5. Ka's conversations with Muhtar, Blue, the boys from the religious high school, Sheikh Efendi, and Kadife [chapters 6, 8, 9, 11,13] explore the gap between traditional Islam and Western secularism. How do these conversations affect Ka's sense of his spiritual condition? How strongly does he need to identify himself as a secular intellectual, and why is the possibility of his own belief in God, which he admits to, so unsettling to him?
6. Karl Marx said, "Hegel remarks somewhere that history tends to repeat itself. He forgot to add: the first time as tragedy, the second time as farce" [The Eighteenth Brumiare of Louis Bonaparte]. In the novel's most farcical and tragic moments, theatrical impresario Sunay Zaim and his allies the military police stage their own intervention in the history of Kars. Does Pamuk, in these episodes so central to the story, seem to share Marx's pessimism?
7. Blue tells a story from the ancient epic Shehname: "Once upon a time, millions of people knew it by heart. . . . But now, because we've fallen under the spell of the West, we've forgotten our own stories" [p. 78]. What does he imply when he asks Ka, "Is this story so beautiful that a man could kill for it?" [p. 79]
8. At least three different perspectives are given on the suicide girls. The deputy governor tells Ka, "What is certain is that these girls were driven to suicide because they were extremely unhappy. . . . But if unhappiness were a genuine reason for suicide, half the women in Turkey would be killing themselves" [p. 14]; Ipek says, "The men give themselves to religion, and the women kill themselves" [p. 35]. Kadife argues that women commit suicide to save their pride [p. 112]. Does the novel provide an answer to the mystery of why women are killing themselves?
9. Speaking with Muhtar, Ka says, "If I were an author and Ka were a character in a book, I'd say, ‘Snow reminds Ka of God!' But I'm not sure it would be accurate. What brings me close to God is the silence of snow" [p. 60]. Why does the snow make Ka think of God? How do Ka's thoughts about his own religious beliefs change throughout the novel?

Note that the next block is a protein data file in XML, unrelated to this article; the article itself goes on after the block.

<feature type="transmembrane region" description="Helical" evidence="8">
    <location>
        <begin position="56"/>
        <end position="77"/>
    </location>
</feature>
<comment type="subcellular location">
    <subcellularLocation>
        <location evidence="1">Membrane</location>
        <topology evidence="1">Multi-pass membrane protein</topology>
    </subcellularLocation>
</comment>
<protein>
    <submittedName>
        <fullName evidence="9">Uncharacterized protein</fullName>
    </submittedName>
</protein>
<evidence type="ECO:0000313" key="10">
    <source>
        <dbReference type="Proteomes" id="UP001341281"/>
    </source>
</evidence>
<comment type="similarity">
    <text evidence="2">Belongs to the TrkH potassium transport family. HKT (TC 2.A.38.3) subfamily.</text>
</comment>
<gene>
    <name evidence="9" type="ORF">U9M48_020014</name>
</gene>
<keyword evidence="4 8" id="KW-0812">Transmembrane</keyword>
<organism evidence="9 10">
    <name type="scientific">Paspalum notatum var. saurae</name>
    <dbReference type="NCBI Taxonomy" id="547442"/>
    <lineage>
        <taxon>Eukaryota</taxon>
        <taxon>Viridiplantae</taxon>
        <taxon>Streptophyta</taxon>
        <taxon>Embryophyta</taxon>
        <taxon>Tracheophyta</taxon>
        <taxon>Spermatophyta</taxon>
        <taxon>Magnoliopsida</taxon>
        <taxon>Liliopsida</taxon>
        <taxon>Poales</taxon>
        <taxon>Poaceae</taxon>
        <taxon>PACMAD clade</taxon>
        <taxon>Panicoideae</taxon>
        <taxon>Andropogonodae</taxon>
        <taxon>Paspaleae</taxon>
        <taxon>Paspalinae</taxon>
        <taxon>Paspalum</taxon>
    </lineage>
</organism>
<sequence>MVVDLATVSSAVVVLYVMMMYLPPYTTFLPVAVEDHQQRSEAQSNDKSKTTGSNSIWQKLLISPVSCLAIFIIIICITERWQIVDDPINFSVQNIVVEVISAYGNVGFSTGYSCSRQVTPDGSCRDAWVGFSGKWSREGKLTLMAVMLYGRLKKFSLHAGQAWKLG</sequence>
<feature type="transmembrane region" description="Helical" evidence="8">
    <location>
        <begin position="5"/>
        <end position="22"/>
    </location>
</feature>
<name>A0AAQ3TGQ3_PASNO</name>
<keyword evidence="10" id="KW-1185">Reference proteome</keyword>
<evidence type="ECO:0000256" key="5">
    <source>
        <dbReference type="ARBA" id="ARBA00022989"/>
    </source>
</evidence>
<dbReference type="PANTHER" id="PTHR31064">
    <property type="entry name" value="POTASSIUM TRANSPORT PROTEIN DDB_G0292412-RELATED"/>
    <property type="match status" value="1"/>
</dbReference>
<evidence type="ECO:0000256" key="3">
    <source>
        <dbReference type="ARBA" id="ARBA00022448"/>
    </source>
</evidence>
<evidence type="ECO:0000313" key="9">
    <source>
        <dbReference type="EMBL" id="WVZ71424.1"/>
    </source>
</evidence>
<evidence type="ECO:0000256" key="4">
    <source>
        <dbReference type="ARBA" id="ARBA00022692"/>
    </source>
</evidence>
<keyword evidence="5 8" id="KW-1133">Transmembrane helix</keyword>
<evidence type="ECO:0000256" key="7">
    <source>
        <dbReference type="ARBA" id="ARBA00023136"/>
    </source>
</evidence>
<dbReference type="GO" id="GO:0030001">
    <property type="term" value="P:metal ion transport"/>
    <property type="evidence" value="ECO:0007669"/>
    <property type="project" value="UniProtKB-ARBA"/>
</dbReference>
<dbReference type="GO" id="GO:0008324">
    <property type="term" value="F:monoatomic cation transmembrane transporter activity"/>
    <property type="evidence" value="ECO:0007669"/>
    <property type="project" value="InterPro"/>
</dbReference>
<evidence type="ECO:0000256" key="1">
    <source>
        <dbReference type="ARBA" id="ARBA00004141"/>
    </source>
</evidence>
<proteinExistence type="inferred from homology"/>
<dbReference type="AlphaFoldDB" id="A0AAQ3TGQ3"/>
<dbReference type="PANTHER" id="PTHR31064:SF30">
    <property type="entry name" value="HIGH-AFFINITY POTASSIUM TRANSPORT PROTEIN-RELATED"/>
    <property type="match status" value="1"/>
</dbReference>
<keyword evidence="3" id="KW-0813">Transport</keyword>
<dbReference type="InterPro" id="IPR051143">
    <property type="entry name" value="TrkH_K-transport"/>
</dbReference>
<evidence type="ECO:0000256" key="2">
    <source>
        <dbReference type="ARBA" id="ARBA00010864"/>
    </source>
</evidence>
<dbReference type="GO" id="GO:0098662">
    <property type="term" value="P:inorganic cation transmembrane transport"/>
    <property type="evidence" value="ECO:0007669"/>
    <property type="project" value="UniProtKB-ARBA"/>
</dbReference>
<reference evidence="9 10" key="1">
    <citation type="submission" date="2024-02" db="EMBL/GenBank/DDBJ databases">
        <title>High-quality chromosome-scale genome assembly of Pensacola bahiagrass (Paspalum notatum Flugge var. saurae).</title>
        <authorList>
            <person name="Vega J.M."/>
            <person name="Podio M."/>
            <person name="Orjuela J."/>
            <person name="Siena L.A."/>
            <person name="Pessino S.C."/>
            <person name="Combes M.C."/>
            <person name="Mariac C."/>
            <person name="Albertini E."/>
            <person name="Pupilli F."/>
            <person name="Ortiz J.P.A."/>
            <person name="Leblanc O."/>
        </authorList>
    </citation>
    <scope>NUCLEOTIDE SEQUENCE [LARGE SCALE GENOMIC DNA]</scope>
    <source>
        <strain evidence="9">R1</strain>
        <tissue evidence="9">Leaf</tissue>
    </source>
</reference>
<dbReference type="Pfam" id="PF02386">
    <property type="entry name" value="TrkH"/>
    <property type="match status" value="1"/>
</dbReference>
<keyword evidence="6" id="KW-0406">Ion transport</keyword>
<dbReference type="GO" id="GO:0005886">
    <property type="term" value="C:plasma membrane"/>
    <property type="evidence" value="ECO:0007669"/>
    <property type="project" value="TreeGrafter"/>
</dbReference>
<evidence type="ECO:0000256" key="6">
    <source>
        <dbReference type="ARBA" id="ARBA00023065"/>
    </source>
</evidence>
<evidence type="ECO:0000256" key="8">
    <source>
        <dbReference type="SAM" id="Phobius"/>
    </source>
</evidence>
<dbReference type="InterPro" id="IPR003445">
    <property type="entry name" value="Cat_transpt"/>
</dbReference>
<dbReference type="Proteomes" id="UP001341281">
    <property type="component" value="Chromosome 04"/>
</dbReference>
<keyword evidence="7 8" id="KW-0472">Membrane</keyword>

10. In getting involved with the various factions in Kars, does Ka act on his own behalf, or as the pawn of others? Is he actually, and knowingly, a double agent? As the plot progresses and Ka is moving back and forth between rival groups, what becomes most confusing? Does the reader's experience mirror Ka's spiritual and moral bewilderment?
11. When he travels to Kars, Ka enters another world: "Raised in Istanbul amid the middle-class comforts of Nisantas . . . Ka knew nothing of poverty; it was something beyond the house, in another world" [p. 18]. In the meeting at the Hotel Asia, a Kurdish boy says, "I've always dreamed of the day when I'd have a chance to share my ideas with the world. . . . All I'd want them to print in that Frankfurt paper is this: We're not stupid, we're just poor! And we have a right to want to insist on this distinction" [p. 275]. Later, Orhan asks, "How much can we ever know about love and pain in another's heart? How much can we hope to understand those who have suffered deeper anguish, greater deprivation, and more crushing disappointments than we ourselves have known?" [p. 259] Why are these statements so central to the problems of empathy and ethics presented in the novel?